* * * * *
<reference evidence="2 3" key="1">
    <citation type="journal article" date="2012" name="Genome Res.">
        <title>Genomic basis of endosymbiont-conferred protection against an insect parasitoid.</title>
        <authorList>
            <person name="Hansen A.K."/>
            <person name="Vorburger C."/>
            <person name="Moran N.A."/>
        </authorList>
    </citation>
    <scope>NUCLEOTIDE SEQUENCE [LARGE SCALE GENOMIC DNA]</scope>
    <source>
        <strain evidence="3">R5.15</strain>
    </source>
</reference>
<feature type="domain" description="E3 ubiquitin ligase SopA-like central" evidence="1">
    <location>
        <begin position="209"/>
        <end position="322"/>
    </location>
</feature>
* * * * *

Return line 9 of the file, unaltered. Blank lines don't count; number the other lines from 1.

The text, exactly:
    </citation>